The Ten Best Ways Cities Are Combating Climate Change
Ten big metropolitan ideas that are saving the planet.
In a city like New York, where convenience is king, it can be challenging to get individuals to take the initiative to addressing climate change—that is, until extreme weather events like Hurricane Sandy rip their lives apart. Thankfully, New York, and many other large cities have begun to combat global warming on a massive scale.
To celebrate such efforts, the first City Climate Leadership Awards ceremony was held in London last night. The C40 Cities Climate Leadership Group awarded ten cities for making the biggest and most innovative efforts to undertake green infrastructure projects and to fight the effects of climate change. Here are the winners from last night—and how 10 cities are fighting climate change in ten different ways.
From 2000, Transmilenio, the bus system of the Colombian capital carries 70 percent of the population through the city each day, resulting in an emissions reduction of 350,000 tons per year. But that's just the tip of the iceberg. The system also aims to get rid of diesel and completely convert to hybrid and electric buses by 2024. Now an all-electric taxi fleet is cruising around the city, and in the next decade it hopes to replace 50 percent of Bogota's existing taxis.
Carbon Measurement & Planning
Copenhagen has set out to become the first carbon neutral capital city by 2025. Since 2008, the Danish capital has already seen 40 percent carbon emission reductions, and in 2013 has spent $100 million on climate change initiatives. The Lord Mayor Frank Jensen explained, "In the future, Copenhageners will cycle even more, and we will invest in hybrid buses for public transport. Buildings in Copenhagen will be energy-renovated, and new buildings will be energy efficient."
Energy Efficient Built Environment
Melbourne is awarding "property-tax-based financing to improve the energy and water efficiency" to applicable buildings. The first wave of plans to retrofit 1,200 buildings establishes an estimate of about $500 million in national economic stimulation.
In these large-scale projects to save cities from themselves, some huge transformation stories are in progress. Mexico City, which used to be ranked "the most polluted city on the planet," took the award for air quality. Through its 'ProAire' program, it's paving bike lanes and setting up solar farms. It's reducing emissions from area power plants and holding industrial businesses accountable by implementing best practices.
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The Bavarian capital is obsessed with wind farms. And while I like to muse that it must have something to do with a long German tradition of building windmills, I'm pretty sure in this case it's the desire for energy independence that drives such projects. By 2025, when Copenhagen will go carbon neutral, Munich plans on becoming entirely dependent on renewable energy. This means producing at least 7.5 billion kilowatt hours per year. Glück.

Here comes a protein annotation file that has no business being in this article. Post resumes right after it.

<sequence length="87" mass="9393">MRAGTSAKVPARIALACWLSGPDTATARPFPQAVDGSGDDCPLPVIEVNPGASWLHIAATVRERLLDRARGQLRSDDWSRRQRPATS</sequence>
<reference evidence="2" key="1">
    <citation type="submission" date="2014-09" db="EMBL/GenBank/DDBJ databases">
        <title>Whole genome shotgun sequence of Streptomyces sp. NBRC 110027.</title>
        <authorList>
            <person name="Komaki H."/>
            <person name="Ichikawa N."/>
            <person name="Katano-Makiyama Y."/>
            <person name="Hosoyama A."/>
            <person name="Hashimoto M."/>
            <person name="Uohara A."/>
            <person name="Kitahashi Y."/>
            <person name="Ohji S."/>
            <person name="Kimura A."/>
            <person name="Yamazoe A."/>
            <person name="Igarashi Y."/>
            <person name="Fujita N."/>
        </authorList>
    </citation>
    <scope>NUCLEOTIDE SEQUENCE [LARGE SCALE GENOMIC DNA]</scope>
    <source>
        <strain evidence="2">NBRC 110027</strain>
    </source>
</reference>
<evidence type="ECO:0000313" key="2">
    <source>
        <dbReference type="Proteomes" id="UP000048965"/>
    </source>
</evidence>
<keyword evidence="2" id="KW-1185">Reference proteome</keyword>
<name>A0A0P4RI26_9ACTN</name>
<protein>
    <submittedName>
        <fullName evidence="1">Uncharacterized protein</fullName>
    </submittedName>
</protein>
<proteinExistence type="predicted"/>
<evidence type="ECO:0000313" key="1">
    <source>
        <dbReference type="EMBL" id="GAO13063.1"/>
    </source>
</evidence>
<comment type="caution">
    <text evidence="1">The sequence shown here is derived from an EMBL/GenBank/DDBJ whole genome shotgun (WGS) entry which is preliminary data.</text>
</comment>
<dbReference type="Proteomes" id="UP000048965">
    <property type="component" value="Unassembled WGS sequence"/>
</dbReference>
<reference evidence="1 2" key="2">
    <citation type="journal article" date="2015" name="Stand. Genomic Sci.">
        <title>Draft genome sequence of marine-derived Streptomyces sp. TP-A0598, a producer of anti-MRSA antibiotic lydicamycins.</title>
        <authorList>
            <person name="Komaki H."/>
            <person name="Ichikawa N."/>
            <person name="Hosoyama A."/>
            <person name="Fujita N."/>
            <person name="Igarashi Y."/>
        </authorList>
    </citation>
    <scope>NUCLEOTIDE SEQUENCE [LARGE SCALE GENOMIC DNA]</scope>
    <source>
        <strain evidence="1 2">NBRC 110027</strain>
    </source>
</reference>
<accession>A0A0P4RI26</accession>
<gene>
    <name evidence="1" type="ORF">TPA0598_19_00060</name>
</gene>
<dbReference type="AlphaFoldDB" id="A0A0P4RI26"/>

New York City
Adaptation & Resilience
This city I live in, New York has won an award for a bit of sloganeering that goes a little something like this: “A stronger, more resilient New York.”
Hurricane Sandy spurred Bloomberg to start publicly discussing and tackling climate change. Since then, $10 billion has been raised and 60 of 250 initiatives expect to be achieved by the end of 2013.
It should also be noted that Bloomberg himself is a chairman of the C40 Cities Climate Leadership Group, making the inclusion of New York both unsurprising and a little dubious.
Rio de Janeiro
Rio de Janiero has the ambition to formalize all of its favelas by the year 2020. The city's population that lives in these informal settlements is more than 200,000 (over 20 percent), and will be greatly impacted by sustainable projects to improve their houses and to at least include them on maps.
In 2002, San Francisco started its Zero Waste program, hoping to get to a garbage-less future by the year 2020. So far, fog city has accomplished an insane 80 percent landfill diversion rate. To put that in perspective, this is a category New York sucks in. Under Bloomberg, NYC has created more landfill capacity, and has gone from 35.1 percent in 2002 to 16.6 percent recycling rates in 2012. Go figure. Meanwhile, San Francisco has has collected 300 tons of food scraps per day, and uses 100 million fewer plastic bags per year. Will SF be waste free by 2020? Looks like there's hope.
Intelligent City Infrastructure
Bogota already won the award for transportation, but Singapore is receiving its recognition for similar categories. It scooped the 'Intelligent City Infrastructure' award, but hey, maybe the city just wants to be efficient. With technologies like its Electronic Road Pricing Systems, through which "real time traffic information [is] delivered through GPS-enabled taxis," Singapore has achieved one of the lowest congestion rates for a city of its size. Also, its transit system (bus and rail) is one of the most integrated and state-of-the-art systems in the world.
Finance & Economic Development
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Tokyo has a strong cap and trade program, wherein companies must buy credits for their carbon pollution, and has won the weirdly capitalistic-sounding 'Finance & Economic Development' award. Started in 2010, the program requires that large industrial and commercial buildings cut their emissions. Initially, over 1,100 facilities reduced emissions by 13 percent. And in the following year, and additional 10 percent in reductions were achieved. In total, Tokyo has seen reductions of 7 million tons in carbon emissions.